Asia’s health and wellness revolution can change its future
Can Australia and ASEAN take a world-leading role in recognising the contribution traditional and natural medicine can play in improving the health and lives of people in our region?
Global mega-trends of health and wellness are sweeping across Asia and ASEAN. No matter what level of economic development a country has everyone wants to be healthy – as the saying goes “A healthy person has many wishes, an unhealthy person has only one wish”. Healthcare products and services, well-being retreats and spas, preventative healthcare, traditional medicine, fitness classes and gyms, life coaches and integrative medicine, across ASEAN the opportunities for Australian companies are significant.
The opportunity is not simply about sales and profit but about making a real contribution to the public health agenda in ASEAN and most importantly assisting and supporting consumers to live better, healthier lives.
However, the Australia-ASEAN relationship around health and well-being is not a one-way street and the opportunities for trade, investment, research and academic flows are considerable.
While awareness of Traditional Chinese Medicine (TCM) is quite widespread, lesser known is that all countries in ASEAN have a heritage of traditional systems of medicine. As has been noted by the World Health Organisation “there are large numbers of traditional medicine practitioners (in South-East Asia) who provide help and service to the ill and the needy. It is important that this unique knowledge, often found in ancient texts, be utilized by countries to the maximum extent possible without endangering the environment and destroying the very plants which are the source of the medicine”.
It is also interesting to note that at China’s 19th National Congress of the Communist Party of China, China’s President Xi Jinping proposed supporting both traditional Chinese medicine and Western medicine and ensuring the preservation and development of traditional Chinese medicine. Xi noted that traditional Chinese medicine embodied the essence of the traditional Chinese culture and in the future traditional Chinese medicine and Western medicine should learn from each other to achieve win-win common development.
Blackmores, Australia’s leading natural healthcare company, has an 86-year history of healthcare based on naturopathic principles. Naturopathy, or naturopathic medicine, is a system of medicine based on the healing power of nature. Naturopathy is a holistic system using a variety of natural therapies and techniques such as nutrition, behaviour change, herbal medicine, homeopathy, and exercise. There are strong similarities between naturopathy and traditional medicine practiced throughout Asia with the principles of “prevention rather than cure”.
Thousands of years of history in traditional medicines, herbal and natural treatments in Asian societies and the acceptance of natural medicine has no doubt assisted the success of Blackmores in Asia.
Blackmores has been active in ASEAN for more than 40 years with Marcus Blackmore, the son of our founder, Maurice Blackmore, seeing the opportunities in Asia well before other foreign companies. Our deep history in both Australia and Asia, has made us a leading brand in a number of ASEAN markets, including being the number one and most trusted brand in Thailand, Malaysia, and Singapore.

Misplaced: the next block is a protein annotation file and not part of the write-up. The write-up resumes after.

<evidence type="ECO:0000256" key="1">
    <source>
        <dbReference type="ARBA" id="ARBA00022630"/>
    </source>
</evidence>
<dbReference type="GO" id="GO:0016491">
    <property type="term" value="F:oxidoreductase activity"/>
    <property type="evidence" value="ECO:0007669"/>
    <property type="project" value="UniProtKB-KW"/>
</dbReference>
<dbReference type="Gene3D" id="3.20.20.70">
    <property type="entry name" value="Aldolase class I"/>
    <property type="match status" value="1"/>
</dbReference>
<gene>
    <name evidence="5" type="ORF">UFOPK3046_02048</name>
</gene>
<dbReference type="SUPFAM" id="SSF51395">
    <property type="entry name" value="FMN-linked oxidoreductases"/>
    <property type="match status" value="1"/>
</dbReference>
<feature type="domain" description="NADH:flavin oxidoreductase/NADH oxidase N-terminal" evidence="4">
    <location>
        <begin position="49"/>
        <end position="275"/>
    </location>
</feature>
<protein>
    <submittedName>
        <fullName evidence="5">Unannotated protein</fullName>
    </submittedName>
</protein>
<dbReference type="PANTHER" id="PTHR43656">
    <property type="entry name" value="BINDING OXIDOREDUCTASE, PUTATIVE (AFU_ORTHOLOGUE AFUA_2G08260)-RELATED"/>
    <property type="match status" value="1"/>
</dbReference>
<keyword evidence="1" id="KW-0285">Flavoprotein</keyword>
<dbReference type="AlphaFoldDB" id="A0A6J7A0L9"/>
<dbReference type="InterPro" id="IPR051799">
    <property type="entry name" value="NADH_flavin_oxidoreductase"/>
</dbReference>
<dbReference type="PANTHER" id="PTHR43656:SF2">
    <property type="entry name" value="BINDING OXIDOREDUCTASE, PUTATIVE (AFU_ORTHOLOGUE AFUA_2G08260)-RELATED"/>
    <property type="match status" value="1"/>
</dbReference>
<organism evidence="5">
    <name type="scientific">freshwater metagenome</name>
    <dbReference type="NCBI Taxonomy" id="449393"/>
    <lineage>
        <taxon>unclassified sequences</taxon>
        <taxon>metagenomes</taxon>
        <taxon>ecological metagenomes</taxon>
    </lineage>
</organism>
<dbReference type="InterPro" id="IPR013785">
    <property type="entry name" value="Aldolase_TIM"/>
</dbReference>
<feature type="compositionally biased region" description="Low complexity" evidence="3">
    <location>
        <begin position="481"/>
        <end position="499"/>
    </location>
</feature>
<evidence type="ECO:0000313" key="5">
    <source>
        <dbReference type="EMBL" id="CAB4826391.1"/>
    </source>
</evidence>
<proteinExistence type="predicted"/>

High growth, high barriers, high expectations
The vitamins and dietary supplement (VDS) product market in ASEAN is valued at close to $10 billion and experiencing double digit growth. McKinsey has noted a number of key factors driving growth in the dietary supplement market:
- Aging populations
- Increasing consumer awareness of preventative healthcare
- The rise of the self-directed consumer
- Channel proliferation
- A shift from ingredient focused messaging to broader brand positioning
These factors, and many others, will continue to see opportunities evolve and expand in ASEAN for both local and foreign companies alike.
However, these opportunities are counterbalanced by a range of challenges, particularly around regulation with efforts underway to reduce the significant variations between ASEAN markets.
ASEAN is characterized by considerable diversity in terms of geography, society, economic development and healthcare systems and outcomes. The health systems as well as healthcare structure and provisions vary considerably. The quality and nature of health service delivery still varies considerably, as the health systems of ASEAN’s member states find themselves at varying stages of evolution towards the common goal of Universal Health Coverage (UHC). For instance, while Singapore has arguably the most developed and efficient healthcare system in the region, with the highest annual health spending on a per capita basis compared to its ASEAN peers, Myanmar as a lesser developed ASEAN country merely spends an average of US$20 on healthcare for each of its citizens.
In 2004, under the umbrella of the ASEAN Economic Community (AEC), the Product Working Group for Traditional Medicines and Health Supplements (TMHSPWG) was established. Reporting to the ASEAN Consultative Committee on Standards and Quality (ACCSQ) the TMHSPWG was tasked with:
- Implementing measures for the integration of traditional medicines and health supplements stipulated in the ASEAN Healthcare Integration Roadmap
- Harmonising technical requirements and exploring possible Mutual Recognition Arrangements
- Eliminating technical barriers to trade for TM and HS, without compromising public health and safety to the ASEAN peoples
The original intention of the ASEAN Healthcare Integration Roadmap was to have an integrated ASEAN healthcare system by 2010, which in hindsight was probably an overly ambitious goal. This was revised as part of the AEC Blueprint 2025 and progress continues to move forward towards harmonisation and mutual recognition agreements.
As an active participant in the ASEAN harmonisation process through our presence in a number of ASEAN markets, Blackmores has been a strong advocate for both harmonisation but equally importantly the concept of mutual recognition of regulatory regimes and standards in the health supplements category.
Australia’s regulatory environment for complementary medicines is highly regarded throughout the world and within Asia. Understanding that all countries have an obligation and sovereign right to protect the health and safety of their own citizens, Australia has experience, bureaucratic and administrative expertise, and a historical track-record to support the ongoing evolution of a globally compatible regulatory environment for health supplements in ASEAN.